Saturday, February 22, 2014


The first-ever Model Market hit the public on February 2, as an experiment to see how successful such a show could be so early in the year. It was run by HaMeX, the group of model shows based in Hanslope, UK, and run by master-modelmaker Mat Irvine and supplies-meister Paul Fitzmaurice.

Mat Irvine: The Model Market now takes the HaMeX score to four a year, including the one that kicked things off, the Hanslope Model eXpo, a swapmeet and model display held just before Christmas. HaMeX targets those last-minute moments to snap up a present, even if it happens to be a reward just for yourself!

In May, Automodellismo roars in. It specialises in model cars, though we also feature the real things, on gleaming display in the car park.

In July, Smallspace comes in to land, concentrating on space, science-fiction and fantasy. This has been the most popular show so far - a horde of full-size Daleks roaming round the car park probably help.

The Model Market (TMM) was created to cater for the post-Christmas and New Year blues, when modellers in general suddenly realise they need a new project for this year, or possibly - and more likely - supplies to finish the old one they started last year, or, heavens, even the year before!

As this was the first TMM, we were not quite sure how it would be received. It concentrates on dealers and their products, mostly new, but also some second-hand - but went down well with sellers and buyers alike.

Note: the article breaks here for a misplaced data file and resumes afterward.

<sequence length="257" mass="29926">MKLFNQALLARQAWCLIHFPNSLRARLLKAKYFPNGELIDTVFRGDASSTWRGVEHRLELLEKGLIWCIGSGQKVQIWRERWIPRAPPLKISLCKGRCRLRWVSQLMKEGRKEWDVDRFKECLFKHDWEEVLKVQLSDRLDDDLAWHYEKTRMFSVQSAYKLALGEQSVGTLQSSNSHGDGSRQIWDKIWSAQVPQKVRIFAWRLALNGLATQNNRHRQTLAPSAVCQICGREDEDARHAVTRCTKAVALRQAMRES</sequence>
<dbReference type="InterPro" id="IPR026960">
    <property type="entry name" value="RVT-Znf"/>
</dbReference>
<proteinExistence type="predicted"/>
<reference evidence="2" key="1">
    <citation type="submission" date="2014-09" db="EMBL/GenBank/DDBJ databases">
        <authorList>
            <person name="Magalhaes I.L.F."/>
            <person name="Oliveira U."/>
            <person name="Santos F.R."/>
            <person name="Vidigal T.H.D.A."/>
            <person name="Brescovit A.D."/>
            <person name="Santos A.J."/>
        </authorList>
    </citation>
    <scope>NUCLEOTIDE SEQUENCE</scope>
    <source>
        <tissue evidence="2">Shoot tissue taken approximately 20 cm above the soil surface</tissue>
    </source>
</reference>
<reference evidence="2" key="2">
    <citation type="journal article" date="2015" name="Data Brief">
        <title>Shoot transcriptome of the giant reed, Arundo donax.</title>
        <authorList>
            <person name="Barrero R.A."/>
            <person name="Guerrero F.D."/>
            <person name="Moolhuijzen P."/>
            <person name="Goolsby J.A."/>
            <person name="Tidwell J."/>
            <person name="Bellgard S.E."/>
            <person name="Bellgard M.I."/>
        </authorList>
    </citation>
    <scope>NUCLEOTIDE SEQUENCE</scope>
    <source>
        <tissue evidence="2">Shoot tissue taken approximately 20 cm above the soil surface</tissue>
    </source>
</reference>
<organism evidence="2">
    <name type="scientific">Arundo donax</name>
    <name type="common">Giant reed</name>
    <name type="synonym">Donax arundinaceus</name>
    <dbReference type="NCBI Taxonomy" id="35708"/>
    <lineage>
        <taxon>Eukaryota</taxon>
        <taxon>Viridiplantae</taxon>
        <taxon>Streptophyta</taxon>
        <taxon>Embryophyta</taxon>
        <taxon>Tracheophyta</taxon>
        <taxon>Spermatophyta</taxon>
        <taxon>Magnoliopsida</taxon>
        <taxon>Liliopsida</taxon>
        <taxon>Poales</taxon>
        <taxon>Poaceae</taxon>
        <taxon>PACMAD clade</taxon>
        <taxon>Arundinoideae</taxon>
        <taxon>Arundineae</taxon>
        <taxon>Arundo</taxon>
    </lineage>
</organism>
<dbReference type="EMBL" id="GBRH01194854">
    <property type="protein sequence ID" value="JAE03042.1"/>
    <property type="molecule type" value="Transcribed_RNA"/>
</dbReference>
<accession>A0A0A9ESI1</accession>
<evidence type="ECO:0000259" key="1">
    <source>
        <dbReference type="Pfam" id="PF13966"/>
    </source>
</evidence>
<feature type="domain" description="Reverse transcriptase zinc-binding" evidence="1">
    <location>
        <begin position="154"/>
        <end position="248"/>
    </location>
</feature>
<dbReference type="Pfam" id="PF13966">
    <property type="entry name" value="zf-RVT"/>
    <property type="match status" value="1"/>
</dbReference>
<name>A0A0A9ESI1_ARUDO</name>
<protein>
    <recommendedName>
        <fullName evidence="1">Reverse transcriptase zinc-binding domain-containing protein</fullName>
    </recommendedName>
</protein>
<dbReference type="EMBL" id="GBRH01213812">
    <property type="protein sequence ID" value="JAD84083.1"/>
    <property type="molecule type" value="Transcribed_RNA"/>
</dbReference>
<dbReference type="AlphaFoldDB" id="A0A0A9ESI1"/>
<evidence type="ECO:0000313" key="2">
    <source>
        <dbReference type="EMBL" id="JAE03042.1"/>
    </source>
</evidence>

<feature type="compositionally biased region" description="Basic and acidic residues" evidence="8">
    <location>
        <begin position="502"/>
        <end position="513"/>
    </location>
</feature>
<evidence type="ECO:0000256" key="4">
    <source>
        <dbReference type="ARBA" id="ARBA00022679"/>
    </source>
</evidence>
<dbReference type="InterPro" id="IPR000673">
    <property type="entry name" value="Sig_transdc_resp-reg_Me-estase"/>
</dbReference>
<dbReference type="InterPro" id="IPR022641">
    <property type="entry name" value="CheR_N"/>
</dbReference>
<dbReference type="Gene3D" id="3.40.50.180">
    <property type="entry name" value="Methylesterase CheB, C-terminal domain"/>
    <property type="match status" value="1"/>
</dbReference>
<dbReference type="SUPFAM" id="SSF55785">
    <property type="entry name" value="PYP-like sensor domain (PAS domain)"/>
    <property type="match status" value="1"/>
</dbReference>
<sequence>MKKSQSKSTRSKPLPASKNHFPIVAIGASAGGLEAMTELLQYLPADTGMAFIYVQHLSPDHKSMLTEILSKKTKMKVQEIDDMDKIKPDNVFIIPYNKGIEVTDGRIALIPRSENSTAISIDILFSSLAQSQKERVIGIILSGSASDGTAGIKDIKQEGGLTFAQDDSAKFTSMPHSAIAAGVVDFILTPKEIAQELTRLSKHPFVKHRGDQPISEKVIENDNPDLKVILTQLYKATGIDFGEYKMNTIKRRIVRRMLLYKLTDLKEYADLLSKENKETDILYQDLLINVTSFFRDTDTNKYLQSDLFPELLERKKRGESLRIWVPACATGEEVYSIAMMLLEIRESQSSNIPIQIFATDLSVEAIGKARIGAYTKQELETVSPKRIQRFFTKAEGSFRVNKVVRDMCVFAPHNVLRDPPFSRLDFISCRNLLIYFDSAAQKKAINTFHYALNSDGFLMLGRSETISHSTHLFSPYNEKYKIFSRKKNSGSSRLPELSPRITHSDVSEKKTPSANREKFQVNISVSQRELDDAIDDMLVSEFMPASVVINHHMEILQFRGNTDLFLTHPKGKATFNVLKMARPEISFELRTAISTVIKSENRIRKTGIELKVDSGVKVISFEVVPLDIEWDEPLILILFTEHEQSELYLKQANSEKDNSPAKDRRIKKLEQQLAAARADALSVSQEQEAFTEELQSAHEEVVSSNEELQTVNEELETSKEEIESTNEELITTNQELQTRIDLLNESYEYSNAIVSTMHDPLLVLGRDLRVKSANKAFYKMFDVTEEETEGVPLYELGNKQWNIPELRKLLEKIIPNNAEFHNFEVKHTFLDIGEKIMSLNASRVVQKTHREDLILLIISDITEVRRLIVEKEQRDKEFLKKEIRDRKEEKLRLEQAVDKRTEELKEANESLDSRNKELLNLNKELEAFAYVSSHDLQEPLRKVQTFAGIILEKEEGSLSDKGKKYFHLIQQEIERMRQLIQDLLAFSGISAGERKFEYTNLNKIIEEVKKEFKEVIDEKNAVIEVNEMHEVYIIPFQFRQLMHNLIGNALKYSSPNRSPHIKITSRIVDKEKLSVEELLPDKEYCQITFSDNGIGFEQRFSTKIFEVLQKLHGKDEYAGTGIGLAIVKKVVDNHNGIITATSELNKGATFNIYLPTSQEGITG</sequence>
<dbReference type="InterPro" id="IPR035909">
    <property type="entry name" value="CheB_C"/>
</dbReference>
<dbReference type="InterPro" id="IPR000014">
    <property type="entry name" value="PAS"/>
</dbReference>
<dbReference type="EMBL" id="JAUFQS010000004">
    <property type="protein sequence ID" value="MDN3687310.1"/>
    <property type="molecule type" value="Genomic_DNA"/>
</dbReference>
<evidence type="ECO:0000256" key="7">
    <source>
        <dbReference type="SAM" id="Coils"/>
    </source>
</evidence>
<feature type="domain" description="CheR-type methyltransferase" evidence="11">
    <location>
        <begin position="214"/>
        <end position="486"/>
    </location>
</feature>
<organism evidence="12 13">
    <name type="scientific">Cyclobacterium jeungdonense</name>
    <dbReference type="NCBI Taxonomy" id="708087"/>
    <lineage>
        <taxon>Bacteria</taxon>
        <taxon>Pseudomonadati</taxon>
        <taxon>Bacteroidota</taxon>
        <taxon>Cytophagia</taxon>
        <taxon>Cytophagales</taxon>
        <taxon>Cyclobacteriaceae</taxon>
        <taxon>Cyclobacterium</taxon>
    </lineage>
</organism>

Vince Brown (below left) of Models for Sale, Brian Porter (middle) helps co-organiser Paul Fitzmaurice of Little Cars (far right). In the foreground, one of the TMM’s visitors.

The popularity of all HaMeX events has taken Paul and I somewhat by surprise, as the village hall is hardly a large venue, but it seems that many visitors treat the one-day shows much like a large model club meet. They come along, buy refreshments from the K-9 CafĂ©, and natter with friends they perhaps haven’t seen since the last time round.

Below, Dave Limburg of Sante Clause, about to surprise Tony James of Timeless Hobbies with a ‘Freddie hand’, from Nightmare on Elm Street.

Visit all four shows at Hamex.

Reference books were on offer (below) from the Aviation and Military Book Centre.

Mainly Military Models (below) made a ‘walk-in shop’ out of its boxes of kits.

Gary Hilliard (middle below) of Mooncrest Models bought some second-hand kits along.

Visitors at the Oxonians Plastic Fantastic stand (below).

Visit all four shows at Hamex.